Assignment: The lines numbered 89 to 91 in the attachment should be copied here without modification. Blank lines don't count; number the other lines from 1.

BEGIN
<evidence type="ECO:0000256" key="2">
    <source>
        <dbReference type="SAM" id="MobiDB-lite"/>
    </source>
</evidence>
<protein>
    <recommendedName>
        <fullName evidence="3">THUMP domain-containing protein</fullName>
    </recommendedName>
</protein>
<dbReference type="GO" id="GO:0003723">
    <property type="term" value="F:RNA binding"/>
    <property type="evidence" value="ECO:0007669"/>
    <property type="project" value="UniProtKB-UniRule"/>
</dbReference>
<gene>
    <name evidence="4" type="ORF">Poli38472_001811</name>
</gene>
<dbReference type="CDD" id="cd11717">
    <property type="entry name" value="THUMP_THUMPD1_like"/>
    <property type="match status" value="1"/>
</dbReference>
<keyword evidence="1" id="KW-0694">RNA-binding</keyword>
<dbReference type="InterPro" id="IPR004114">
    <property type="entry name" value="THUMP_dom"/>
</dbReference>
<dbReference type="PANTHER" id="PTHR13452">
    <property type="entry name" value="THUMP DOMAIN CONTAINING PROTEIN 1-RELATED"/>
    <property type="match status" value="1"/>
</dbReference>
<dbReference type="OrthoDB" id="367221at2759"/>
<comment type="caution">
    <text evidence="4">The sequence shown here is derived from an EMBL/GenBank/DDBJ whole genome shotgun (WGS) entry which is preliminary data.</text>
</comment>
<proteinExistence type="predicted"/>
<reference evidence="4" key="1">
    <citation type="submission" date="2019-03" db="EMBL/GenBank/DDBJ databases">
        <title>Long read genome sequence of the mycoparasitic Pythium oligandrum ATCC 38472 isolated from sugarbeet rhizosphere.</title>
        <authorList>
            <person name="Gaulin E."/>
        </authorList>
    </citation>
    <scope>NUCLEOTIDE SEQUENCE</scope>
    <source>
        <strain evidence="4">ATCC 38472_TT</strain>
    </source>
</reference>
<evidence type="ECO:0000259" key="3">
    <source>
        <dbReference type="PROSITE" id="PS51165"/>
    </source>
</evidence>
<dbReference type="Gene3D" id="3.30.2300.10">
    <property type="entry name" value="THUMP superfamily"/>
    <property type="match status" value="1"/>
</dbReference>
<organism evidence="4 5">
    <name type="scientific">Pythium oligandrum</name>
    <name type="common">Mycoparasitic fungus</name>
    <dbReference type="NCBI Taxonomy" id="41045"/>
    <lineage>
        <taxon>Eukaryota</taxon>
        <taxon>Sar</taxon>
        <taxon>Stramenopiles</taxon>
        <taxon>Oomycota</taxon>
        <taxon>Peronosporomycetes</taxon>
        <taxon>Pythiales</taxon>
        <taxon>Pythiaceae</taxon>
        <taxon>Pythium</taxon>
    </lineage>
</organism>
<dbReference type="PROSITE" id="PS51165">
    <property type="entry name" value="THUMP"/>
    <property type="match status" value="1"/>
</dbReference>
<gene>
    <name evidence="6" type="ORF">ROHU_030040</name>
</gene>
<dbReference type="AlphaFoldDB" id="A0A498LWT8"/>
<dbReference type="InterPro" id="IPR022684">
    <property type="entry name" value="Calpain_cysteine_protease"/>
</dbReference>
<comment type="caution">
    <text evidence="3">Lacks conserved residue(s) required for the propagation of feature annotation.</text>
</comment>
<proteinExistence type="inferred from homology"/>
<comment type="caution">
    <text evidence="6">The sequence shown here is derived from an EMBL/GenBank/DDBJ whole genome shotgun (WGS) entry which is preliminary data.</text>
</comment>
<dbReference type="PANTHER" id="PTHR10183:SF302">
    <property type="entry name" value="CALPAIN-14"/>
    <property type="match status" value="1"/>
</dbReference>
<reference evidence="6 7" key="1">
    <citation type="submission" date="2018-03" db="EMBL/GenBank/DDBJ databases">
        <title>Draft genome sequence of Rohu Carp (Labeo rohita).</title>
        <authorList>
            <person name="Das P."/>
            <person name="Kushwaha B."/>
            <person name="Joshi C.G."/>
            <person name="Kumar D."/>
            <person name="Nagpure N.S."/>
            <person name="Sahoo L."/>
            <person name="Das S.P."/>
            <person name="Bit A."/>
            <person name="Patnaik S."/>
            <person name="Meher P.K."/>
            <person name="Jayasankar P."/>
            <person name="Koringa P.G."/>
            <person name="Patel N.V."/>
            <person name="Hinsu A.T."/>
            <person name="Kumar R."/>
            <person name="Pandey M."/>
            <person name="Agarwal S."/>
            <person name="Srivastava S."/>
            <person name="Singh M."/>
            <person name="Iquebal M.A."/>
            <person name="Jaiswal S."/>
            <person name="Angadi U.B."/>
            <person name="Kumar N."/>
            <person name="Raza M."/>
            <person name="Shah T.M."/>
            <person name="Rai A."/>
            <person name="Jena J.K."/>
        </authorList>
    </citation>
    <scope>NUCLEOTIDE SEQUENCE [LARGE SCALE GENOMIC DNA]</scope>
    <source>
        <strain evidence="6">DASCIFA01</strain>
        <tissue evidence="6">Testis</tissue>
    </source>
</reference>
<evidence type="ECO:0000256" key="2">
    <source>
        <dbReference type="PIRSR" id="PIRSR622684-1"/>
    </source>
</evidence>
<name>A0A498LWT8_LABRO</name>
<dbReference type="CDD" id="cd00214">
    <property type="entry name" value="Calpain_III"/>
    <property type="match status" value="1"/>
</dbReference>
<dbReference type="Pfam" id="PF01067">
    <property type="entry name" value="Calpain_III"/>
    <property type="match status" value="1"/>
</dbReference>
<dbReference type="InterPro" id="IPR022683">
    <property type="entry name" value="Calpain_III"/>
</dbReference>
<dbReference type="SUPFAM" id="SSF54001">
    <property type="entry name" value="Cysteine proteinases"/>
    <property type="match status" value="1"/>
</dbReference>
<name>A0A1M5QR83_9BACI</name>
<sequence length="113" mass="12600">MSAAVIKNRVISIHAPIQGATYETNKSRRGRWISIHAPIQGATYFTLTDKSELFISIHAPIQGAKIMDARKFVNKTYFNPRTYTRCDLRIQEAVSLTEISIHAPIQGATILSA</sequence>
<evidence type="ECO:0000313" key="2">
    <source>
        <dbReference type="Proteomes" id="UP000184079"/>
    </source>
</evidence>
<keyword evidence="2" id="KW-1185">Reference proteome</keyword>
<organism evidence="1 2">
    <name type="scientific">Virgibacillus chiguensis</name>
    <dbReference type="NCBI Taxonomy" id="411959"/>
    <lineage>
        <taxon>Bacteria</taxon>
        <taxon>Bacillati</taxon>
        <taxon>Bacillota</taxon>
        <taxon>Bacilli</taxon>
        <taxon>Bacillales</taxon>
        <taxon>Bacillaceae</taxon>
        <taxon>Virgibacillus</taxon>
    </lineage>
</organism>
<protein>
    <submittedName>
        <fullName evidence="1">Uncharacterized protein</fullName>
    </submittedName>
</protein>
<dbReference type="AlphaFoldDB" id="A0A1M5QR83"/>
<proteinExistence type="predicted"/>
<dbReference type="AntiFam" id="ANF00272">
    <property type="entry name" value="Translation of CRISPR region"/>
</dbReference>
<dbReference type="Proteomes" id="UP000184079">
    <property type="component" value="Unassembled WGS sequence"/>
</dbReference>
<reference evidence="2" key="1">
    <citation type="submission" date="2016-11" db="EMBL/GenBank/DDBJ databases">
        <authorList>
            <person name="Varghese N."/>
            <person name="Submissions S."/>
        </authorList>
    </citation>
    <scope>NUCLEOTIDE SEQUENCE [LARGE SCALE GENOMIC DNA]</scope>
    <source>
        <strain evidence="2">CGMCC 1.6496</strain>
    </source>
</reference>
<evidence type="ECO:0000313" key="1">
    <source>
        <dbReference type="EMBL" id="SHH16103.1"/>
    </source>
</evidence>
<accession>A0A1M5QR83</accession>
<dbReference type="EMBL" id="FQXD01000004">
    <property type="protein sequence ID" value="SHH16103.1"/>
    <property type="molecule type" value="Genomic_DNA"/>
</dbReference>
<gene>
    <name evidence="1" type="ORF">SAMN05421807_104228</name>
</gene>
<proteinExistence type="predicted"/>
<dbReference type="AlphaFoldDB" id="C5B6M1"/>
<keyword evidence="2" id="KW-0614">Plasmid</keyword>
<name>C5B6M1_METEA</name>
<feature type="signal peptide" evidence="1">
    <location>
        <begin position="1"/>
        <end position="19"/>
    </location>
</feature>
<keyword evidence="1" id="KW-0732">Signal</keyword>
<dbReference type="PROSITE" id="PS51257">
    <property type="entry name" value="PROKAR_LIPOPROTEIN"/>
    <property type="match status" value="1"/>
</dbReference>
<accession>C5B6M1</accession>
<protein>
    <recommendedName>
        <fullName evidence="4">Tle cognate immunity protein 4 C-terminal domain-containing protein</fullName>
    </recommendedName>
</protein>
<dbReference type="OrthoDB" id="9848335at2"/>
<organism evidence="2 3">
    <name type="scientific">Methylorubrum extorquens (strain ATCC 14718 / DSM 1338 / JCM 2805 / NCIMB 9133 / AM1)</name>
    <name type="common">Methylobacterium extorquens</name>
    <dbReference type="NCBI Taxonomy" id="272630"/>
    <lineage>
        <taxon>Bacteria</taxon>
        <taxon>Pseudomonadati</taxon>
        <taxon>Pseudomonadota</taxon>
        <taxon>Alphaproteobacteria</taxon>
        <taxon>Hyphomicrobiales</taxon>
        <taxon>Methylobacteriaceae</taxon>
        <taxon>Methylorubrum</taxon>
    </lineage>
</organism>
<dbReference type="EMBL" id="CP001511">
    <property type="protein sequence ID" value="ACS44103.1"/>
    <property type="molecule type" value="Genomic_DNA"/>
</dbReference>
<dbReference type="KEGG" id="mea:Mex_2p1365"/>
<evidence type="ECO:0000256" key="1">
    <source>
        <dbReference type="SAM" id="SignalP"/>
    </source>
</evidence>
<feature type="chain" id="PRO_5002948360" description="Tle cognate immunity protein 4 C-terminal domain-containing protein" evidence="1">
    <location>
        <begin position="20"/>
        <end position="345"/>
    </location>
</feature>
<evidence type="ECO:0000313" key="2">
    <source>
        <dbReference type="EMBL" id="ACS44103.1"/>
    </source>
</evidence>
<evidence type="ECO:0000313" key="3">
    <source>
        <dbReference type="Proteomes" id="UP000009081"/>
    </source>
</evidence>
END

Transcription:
</comment>
<dbReference type="PANTHER" id="PTHR10183:SF302">
    <property type="entry name" value="CALPAIN-14"/>